In a first look at trade tariffs the U.S. and China have recently slapped on each other, economists at S&P Global Ratings believe the direct effects on the world's two largest economies are likely to be minimal—if the levies remain in place for the rest of 2019. However, the indirect macroeconomic effects are likely to be many, varied, and capture other trade-dependent economies in their nets like Europe and Canada. Beyond the macro level, the direct hits on specific sectors, lower-income consumers, and small and midsize enterprises (SMEs) with exposure to tariffs are likely to be sizable.
The U.S. Is Still Weathering The Storm
While the trade war brewing between the U.S. and China will likely have minimal direct macroeconomic effects on either country in the near future, the longer-term consequences for global supply chains, U.S. business sentiment, and consumers' purchasing power are growing.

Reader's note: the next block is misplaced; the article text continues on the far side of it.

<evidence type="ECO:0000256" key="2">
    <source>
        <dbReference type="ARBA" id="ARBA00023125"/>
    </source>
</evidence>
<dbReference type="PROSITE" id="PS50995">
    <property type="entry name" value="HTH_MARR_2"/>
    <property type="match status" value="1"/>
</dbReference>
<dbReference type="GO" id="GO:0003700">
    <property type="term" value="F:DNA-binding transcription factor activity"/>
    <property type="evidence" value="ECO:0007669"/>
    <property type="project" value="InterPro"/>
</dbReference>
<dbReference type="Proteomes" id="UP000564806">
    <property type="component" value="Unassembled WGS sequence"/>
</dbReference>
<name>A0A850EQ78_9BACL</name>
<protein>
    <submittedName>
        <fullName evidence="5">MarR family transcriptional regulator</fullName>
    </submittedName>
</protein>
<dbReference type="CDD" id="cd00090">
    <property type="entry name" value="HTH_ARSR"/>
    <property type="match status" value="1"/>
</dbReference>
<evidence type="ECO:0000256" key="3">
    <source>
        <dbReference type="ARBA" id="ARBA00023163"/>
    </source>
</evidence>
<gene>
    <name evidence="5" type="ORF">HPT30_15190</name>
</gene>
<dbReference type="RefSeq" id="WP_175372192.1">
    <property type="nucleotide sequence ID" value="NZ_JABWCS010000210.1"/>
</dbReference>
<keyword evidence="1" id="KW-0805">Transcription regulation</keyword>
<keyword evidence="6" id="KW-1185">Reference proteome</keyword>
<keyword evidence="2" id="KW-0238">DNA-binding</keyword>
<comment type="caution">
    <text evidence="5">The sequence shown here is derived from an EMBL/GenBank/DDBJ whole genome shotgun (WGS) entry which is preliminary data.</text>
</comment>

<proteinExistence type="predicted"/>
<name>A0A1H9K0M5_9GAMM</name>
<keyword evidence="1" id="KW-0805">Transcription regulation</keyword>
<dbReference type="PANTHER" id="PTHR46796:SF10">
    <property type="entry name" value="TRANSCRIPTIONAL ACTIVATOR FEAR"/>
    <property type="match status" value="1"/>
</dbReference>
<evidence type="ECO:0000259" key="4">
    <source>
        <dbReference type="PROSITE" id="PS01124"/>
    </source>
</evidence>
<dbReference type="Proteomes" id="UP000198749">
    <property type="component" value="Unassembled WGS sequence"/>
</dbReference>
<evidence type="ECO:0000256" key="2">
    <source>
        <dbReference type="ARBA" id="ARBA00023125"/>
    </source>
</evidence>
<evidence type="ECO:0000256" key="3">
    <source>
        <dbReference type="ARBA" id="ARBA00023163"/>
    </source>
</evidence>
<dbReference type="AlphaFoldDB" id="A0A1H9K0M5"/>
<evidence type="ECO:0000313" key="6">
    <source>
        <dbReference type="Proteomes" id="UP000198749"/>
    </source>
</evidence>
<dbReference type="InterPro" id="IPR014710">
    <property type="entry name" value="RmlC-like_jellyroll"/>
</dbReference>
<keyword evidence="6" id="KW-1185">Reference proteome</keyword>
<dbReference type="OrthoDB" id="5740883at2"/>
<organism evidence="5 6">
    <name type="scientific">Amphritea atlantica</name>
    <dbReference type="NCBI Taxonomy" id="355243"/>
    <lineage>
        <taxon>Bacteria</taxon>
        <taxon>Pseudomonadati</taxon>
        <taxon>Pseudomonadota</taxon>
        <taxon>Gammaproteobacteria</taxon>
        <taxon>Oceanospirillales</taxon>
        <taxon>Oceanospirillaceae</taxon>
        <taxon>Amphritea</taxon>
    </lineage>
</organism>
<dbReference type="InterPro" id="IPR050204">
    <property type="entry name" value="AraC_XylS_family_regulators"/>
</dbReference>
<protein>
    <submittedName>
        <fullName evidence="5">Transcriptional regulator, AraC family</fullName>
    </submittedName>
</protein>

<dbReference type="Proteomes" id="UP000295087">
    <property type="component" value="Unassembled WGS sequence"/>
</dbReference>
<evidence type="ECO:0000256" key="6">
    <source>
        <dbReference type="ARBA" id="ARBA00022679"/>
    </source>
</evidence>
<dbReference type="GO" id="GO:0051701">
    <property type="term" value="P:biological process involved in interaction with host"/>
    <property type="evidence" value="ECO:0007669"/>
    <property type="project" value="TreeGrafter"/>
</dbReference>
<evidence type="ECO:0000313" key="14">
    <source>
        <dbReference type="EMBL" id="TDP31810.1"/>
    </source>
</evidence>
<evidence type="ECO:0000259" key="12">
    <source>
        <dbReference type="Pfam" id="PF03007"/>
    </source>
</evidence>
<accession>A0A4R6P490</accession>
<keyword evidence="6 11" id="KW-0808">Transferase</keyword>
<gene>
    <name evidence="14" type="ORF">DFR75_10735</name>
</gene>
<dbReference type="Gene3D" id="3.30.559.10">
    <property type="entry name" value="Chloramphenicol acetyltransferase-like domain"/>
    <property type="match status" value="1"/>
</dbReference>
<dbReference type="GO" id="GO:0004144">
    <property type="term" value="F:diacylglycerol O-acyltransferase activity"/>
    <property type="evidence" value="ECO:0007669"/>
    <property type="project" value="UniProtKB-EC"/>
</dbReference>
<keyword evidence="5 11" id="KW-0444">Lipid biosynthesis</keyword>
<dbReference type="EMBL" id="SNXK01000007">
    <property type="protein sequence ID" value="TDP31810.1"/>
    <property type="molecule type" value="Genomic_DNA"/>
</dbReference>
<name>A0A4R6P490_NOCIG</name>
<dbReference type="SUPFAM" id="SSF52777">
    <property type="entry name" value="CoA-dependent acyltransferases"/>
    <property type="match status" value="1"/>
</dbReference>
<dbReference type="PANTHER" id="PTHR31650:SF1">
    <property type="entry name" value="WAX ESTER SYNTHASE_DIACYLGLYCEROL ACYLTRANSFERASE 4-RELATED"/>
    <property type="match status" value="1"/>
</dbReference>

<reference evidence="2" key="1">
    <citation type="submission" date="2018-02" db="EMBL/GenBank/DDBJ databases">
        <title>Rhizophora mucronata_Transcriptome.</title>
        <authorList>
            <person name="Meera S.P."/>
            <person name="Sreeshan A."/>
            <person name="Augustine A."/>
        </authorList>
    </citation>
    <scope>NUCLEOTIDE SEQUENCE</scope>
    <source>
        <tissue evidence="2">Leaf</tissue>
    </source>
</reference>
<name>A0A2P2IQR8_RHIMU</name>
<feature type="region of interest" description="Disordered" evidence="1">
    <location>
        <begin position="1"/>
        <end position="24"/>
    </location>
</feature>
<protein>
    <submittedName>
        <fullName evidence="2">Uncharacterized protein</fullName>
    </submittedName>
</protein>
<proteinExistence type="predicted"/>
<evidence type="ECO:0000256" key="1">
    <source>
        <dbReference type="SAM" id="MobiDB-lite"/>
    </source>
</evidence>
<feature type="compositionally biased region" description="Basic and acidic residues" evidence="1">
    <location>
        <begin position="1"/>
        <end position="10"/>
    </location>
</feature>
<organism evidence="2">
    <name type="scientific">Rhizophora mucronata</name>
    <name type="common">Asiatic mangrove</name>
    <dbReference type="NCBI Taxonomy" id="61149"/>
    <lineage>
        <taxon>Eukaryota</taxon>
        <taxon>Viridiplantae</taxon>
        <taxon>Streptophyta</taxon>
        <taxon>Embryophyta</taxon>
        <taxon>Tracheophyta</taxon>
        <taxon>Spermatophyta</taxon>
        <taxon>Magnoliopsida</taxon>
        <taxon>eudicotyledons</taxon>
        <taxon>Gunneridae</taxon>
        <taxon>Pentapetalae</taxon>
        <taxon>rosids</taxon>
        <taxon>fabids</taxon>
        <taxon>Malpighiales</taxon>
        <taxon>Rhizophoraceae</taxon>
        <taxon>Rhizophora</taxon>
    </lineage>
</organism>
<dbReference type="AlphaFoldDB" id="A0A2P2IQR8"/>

For now, S&P Global Ratings' economists believe the increase in tariffs laid out by U.S. President Donald Trump will boost overall U.S. consumer price inflation modestly—even companies such as Walmart and Macy's are warning that shoppers will almost certainly soon pay higher prices.
This will help bring the overall inflation reading closer to the U.S. Federal Reserve's target. However, the Fed would likely see any increase in inflation caused by a one-off increase in tariff rates as temporary. However, a meaningful slowdown in domestic demand from the trade dispute will likely lead to rate cuts. For now, the central bank is in wait-and-see mode, but the chance of an "insurance" rate cut has increased.
We expect the 25% tariffs, combined with reciprocal retaliation from China, if they hold for the year, will directly shave off only about 30 basis points from growth in the next 12 months but perhaps a bit more in secondary effects such as tighter financial conditions and increased uncertainty reducing business appetite for investment. While that will slow growth, it is not enough to threaten recession in the world's largest economy.